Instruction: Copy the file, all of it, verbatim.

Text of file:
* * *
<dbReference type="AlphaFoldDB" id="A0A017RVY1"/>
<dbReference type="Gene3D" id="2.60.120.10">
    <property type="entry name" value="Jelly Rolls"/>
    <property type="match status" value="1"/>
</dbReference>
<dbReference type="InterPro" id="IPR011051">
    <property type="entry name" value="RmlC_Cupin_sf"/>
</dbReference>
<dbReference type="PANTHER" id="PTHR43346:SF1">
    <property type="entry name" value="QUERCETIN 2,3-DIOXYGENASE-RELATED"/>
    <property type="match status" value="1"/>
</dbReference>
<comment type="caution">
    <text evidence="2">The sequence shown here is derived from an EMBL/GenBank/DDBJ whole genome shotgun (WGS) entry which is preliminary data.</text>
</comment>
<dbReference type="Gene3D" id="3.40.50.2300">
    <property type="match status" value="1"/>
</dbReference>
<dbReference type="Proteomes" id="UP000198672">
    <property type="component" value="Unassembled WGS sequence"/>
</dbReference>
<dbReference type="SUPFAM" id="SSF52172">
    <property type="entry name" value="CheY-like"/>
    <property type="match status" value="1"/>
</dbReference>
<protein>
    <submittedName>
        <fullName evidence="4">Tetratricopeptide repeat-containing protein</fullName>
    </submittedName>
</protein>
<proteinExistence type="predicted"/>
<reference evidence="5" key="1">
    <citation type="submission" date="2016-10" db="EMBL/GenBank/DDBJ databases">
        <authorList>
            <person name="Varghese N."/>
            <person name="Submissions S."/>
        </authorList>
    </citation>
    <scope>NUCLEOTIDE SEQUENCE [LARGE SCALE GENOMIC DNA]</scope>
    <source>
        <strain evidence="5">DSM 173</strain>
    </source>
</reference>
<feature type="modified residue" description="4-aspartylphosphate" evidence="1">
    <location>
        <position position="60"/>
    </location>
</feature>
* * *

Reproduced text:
<dbReference type="AlphaFoldDB" id="A0A017RVY1"/>
<dbReference type="Gene3D" id="2.60.120.10">
    <property type="entry name" value="Jelly Rolls"/>
    <property type="match status" value="1"/>
</dbReference>
<dbReference type="InterPro" id="IPR011051">
    <property type="entry name" value="RmlC_Cupin_sf"/>
</dbReference>
<dbReference type="PANTHER" id="PTHR43346:SF1">
    <property type="entry name" value="QUERCETIN 2,3-DIOXYGENASE-RELATED"/>
    <property type="match status" value="1"/>
</dbReference>
<comment type="caution">
    <text evidence="2">The sequence shown here is derived from an EMBL/GenBank/DDBJ whole genome shotgun (WGS) entry which is preliminary data.</text>
</comment>
<dbReference type="Gene3D" id="3.40.50.2300">
    <property type="match status" value="1"/>
</dbReference>
<dbReference type="Proteomes" id="UP000198672">
    <property type="component" value="Unassembled WGS sequence"/>
</dbReference>
<dbReference type="SUPFAM" id="SSF52172">
    <property type="entry name" value="CheY-like"/>
    <property type="match status" value="1"/>
</dbReference>
<protein>
    <submittedName>
        <fullName evidence="4">Tetratricopeptide repeat-containing protein</fullName>
    </submittedName>
</protein>
<proteinExistence type="predicted"/>
<reference evidence="5" key="1">
    <citation type="submission" date="2016-10" db="EMBL/GenBank/DDBJ databases">
        <authorList>
            <person name="Varghese N."/>
            <person name="Submissions S."/>
        </authorList>
    </citation>
    <scope>NUCLEOTIDE SEQUENCE [LARGE SCALE GENOMIC DNA]</scope>
    <source>
        <strain evidence="5">DSM 173</strain>
    </source>
</reference>
<feature type="modified residue" description="4-aspartylphosphate" evidence="1">
    <location>
        <position position="60"/>
    </location>
</feature>